Friday 5 March 2010

Days of 'debt farmers' numbered as Parliamentary consensus emerges

A strong consensus emerged in the Scottish Parliament yesterday, for the statutory regulation of property factors, in a debate led by Patricia Ferguson MSP, sponsor of the Property Factors (Scotland) Bill. The Official Report of the debate can be read here. You can watch the debate here.

The bill is assisted by GLC's Parliamentary Unit, and in our experience there is a dire need to protect homeowners from rogue factors, poor practice, and in many cases, financial exploitation. Housing Minister, Alex Neil MSP, said he wanted to sit down with Ms Ferguson, and MSPs from other parties, and would give serious consideration to supporting her bill. The Minister advised that resolving the problems around property factors was a 'priority issue' for the Scottish Government.

In opening the debate Ms Ferguson gave examples of the practices of one factor, whom she described as a 'debt farmer':

"Mr and Mrs A are being sued by their factor for almost £3,000. They have been sued several times over the last few years by the company, each time for several hundred pounds that is, ostensibly, due for administration charges, compound interest and legal fees. Their factors are, in my view, nothing more than debt farmers who grow vulnerable customer's debts on a weekly basis by applying excessive administration charges, compound interest and expenses".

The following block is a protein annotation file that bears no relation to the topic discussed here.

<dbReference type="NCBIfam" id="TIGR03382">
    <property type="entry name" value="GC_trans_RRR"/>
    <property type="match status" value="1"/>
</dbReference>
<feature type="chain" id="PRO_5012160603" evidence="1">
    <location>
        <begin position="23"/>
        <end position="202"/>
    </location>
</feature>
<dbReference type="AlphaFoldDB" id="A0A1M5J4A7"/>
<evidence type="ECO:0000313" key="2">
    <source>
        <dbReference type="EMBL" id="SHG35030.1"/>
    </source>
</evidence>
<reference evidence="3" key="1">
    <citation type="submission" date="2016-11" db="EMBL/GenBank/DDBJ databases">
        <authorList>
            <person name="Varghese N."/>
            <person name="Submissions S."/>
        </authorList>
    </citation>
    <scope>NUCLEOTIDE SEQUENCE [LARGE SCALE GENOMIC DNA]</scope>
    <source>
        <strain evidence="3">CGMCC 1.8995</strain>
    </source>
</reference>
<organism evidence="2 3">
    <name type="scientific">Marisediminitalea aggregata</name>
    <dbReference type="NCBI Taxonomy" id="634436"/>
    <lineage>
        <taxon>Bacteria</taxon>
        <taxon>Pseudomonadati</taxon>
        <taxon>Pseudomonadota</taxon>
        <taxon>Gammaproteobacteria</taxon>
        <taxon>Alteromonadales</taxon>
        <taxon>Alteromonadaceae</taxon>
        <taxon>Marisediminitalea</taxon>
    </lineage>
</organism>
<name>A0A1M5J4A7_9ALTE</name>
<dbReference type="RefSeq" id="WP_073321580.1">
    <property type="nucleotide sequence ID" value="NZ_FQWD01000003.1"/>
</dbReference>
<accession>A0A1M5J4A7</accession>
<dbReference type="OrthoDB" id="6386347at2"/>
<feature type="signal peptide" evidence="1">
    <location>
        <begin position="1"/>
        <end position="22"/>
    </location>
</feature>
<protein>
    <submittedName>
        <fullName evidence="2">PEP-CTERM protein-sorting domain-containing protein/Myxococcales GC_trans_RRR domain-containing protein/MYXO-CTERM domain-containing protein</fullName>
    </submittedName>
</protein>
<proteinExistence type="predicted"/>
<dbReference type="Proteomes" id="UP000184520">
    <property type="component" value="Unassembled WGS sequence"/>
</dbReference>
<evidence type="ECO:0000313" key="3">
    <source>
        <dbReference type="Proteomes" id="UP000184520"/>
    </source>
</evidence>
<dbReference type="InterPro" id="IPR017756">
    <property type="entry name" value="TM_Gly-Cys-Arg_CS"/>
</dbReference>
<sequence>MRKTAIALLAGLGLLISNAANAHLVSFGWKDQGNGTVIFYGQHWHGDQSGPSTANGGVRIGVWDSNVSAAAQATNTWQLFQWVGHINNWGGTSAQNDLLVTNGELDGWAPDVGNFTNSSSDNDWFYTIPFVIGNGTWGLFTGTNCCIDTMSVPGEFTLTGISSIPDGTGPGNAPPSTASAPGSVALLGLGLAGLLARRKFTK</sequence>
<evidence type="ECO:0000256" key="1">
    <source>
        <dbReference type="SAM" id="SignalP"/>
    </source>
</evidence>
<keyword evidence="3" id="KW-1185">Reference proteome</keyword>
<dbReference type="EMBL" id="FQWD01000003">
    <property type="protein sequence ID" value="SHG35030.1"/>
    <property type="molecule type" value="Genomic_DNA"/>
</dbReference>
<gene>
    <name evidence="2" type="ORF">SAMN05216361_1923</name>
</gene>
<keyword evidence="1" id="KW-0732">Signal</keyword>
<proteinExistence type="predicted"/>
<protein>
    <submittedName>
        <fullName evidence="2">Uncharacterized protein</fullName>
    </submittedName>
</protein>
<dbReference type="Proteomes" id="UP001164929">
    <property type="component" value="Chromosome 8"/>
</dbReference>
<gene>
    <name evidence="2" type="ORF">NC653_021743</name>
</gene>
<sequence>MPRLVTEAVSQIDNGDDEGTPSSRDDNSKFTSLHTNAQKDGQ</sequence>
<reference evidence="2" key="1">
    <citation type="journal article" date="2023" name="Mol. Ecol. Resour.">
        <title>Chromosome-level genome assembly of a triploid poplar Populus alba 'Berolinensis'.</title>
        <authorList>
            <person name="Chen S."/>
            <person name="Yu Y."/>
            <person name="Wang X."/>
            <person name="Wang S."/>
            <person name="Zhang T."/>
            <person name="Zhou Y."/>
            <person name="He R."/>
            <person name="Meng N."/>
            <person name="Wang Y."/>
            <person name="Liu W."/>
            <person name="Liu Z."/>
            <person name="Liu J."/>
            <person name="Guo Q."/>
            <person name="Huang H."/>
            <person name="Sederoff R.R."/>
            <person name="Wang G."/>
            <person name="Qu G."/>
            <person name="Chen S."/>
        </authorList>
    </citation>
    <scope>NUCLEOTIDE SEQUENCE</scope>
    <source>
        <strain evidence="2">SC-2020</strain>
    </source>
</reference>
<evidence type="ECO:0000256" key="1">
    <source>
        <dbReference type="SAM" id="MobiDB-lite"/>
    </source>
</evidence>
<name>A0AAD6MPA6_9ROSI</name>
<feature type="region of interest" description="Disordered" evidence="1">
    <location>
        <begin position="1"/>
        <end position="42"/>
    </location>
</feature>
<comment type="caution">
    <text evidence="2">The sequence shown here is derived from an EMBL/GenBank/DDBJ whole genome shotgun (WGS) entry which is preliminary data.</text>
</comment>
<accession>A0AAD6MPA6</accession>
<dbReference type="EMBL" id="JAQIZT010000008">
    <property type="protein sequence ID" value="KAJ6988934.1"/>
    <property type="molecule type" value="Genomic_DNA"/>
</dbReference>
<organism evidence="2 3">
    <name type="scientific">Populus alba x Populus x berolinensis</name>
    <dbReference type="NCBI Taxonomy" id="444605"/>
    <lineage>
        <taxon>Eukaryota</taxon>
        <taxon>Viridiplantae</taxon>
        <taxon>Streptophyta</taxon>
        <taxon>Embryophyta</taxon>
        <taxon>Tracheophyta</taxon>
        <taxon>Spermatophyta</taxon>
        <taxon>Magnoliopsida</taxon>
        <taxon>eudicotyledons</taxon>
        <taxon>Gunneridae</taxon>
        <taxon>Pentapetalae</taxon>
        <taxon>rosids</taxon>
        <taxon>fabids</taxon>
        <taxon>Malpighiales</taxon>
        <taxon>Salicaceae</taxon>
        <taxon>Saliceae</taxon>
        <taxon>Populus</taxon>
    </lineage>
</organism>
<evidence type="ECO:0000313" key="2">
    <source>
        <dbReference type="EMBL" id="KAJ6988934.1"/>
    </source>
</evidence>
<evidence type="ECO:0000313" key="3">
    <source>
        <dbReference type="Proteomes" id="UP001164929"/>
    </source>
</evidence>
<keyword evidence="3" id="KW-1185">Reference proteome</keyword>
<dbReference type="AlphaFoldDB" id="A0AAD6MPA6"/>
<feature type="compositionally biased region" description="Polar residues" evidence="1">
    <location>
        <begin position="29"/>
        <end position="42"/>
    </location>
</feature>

"In this case, decrees prevent the family from opening a bank account. Their elderly and frail parents were sued by the same company and were made bankrupt. The family had to find £5,000 to pay the factor, even though the bulk of the sums that were due were for not the original debt but for administration charges, compound interest and legal fees".

Ms Ferguson's motion, as amended, was agreed to by the Parliament:

That the Parliament notes that the Office of Fair Trading market study into the property management market found that the market is not working well for consumers in Scotland; welcomes the recent cross-party support for proposals to require property factors to register and to make provision for an accessible form of dispute resolution between homeowners and property factors; further welcomes this positive progress toward the introduction of legislation to ensure better accountability of property managers for their standards and the services that they provide; seeks to ensure that the appropriate authorities are given the powers necessary for effective enforcement of any new legislation, and calls on the Scottish Government to give consideration to the introduction of a mandatory accreditation scheme to cover private, public and voluntary sector property managers.

GLC believes we are now considerably much closer to securing statutory protection for Scottish homeowners against bad and exploitative factoring practices.

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